There is a legitimate reason for a $0.01 charge -- companies sometimes use that to make sure the card is legitimate. But it's supposed to be temporary and disappear before you have to pay it.

Posted by SursumCorda on January 30, 2009, 12:56 pm

This reminded me about Citizen's Bank, which says they don't have a minimum balance for their bank accounts, but they actually require $0.01 in every account, otherwise, they are automatically closed.

An account manager called me shortly after I had created an account with him, and left a message saying that I had to deposit some money into the account, otherwise it would be closed. I asked what balance was required, and he said that there wasn't a minimum. Eventually, he agreed that really, it should be called a one penny minimum balance. So, (after we got home from Switzerland, and had our account closed) I brought two pennies into the bank, and filled out the two deposit slips (for the savings and checking accounts) and handed them to the lady. She laughed, but said she knew why I was doing it. An awful lot of paperwork for something so silly.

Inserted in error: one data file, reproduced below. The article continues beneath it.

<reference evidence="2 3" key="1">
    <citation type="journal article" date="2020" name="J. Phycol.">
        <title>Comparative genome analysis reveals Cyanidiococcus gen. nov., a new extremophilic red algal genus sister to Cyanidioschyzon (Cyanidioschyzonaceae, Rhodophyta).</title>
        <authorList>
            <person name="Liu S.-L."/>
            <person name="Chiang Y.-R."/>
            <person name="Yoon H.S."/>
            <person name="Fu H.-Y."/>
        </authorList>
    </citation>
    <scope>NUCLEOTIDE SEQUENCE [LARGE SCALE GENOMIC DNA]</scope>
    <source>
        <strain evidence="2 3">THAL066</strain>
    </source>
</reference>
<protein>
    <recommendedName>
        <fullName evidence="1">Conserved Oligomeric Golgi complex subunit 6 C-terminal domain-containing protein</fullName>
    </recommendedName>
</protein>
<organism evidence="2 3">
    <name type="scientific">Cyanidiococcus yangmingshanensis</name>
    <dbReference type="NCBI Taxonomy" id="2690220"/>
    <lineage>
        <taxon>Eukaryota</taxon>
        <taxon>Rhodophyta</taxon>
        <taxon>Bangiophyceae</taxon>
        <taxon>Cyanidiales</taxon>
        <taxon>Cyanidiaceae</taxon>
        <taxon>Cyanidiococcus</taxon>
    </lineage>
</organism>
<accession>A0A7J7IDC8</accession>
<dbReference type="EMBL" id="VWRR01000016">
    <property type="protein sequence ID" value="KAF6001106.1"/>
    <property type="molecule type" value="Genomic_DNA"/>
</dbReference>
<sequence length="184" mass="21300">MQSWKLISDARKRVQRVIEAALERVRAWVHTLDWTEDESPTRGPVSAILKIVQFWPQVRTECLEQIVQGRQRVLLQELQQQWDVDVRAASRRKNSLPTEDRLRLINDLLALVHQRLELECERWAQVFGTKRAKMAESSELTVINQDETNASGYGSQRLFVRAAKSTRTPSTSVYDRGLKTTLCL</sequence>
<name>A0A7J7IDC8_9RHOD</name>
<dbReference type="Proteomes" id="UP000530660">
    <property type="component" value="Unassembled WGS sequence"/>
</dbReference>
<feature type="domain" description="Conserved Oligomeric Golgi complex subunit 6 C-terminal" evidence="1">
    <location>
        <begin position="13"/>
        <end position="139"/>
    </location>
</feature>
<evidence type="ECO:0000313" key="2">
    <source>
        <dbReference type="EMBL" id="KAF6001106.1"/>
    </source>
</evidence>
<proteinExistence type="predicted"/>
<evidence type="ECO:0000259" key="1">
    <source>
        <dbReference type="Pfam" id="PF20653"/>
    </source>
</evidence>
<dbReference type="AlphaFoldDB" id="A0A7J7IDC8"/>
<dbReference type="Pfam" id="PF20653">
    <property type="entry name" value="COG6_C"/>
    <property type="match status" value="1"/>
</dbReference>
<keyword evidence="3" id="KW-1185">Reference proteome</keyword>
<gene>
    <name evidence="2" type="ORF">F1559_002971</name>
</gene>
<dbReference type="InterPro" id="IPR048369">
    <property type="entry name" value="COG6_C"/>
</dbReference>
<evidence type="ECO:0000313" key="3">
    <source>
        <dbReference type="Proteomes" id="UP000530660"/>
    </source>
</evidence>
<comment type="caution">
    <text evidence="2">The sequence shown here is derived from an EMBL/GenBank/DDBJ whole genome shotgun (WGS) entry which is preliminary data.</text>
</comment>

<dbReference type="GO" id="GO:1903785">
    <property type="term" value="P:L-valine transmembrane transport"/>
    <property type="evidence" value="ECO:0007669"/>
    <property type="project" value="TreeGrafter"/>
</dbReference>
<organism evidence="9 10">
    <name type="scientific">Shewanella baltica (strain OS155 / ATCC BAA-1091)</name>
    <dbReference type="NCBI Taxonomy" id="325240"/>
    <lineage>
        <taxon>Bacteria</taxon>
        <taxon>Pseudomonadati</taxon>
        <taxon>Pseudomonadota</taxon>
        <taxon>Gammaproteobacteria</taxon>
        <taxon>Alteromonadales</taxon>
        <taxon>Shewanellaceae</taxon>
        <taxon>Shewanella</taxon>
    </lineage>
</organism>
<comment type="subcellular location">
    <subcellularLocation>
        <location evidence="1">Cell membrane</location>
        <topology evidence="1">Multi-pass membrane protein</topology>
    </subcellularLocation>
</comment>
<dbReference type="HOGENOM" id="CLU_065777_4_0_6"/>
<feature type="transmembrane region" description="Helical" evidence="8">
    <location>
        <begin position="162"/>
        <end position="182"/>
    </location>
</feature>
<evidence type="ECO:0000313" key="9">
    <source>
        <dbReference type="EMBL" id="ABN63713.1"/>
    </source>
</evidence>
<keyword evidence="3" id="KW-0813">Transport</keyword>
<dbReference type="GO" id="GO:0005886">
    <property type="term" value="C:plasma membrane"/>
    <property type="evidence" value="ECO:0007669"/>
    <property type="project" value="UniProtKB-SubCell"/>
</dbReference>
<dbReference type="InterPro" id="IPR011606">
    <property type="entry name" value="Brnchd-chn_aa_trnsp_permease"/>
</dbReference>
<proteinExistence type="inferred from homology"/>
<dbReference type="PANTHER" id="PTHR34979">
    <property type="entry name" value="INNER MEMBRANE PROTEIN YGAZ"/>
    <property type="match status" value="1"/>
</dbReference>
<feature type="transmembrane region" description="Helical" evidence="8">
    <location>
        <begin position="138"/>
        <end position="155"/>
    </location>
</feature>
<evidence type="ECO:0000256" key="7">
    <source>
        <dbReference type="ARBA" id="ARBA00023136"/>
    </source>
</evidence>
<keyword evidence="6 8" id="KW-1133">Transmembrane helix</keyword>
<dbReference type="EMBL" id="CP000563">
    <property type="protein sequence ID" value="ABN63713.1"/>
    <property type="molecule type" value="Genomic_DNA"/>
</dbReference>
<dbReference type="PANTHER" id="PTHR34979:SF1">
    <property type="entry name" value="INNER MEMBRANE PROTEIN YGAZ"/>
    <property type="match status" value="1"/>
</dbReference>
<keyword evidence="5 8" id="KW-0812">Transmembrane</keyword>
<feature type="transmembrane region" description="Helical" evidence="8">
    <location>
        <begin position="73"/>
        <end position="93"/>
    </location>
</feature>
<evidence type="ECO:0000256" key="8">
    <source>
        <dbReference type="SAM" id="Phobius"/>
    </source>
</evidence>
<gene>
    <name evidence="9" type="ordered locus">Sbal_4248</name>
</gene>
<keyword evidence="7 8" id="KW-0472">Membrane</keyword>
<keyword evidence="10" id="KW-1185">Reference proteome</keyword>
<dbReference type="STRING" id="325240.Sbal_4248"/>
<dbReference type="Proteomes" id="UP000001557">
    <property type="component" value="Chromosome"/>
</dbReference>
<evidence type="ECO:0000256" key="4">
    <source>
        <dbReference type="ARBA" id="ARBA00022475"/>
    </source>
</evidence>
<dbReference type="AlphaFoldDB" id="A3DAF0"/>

Lime Daley is not immune from this, and we had a customer who overpaid by $.56 by rounding to the nearest dollar to save time writing on the check (which I do too - I had never considered the havoc it would wreak on certain financial systems). On the next invoice, Heather asked him to subtract the $.56 from the current invoice, and so he responded by rounding down to the nearest dollar, thus causing him to owe us an extra $.44 the next time around. Heather tried putting it on the invoice for a while, but he never paid it, so then she created a "petty cash" category for Lime Daley, and paid the left over from there. However, we don't really have a cash container for Lime Daley, and it would probably more confusing for us on the cash end, trying to keep cash separate. So, we have to do business equity/owner draws in order to switch cash to and from the personal and business sides of the accounting.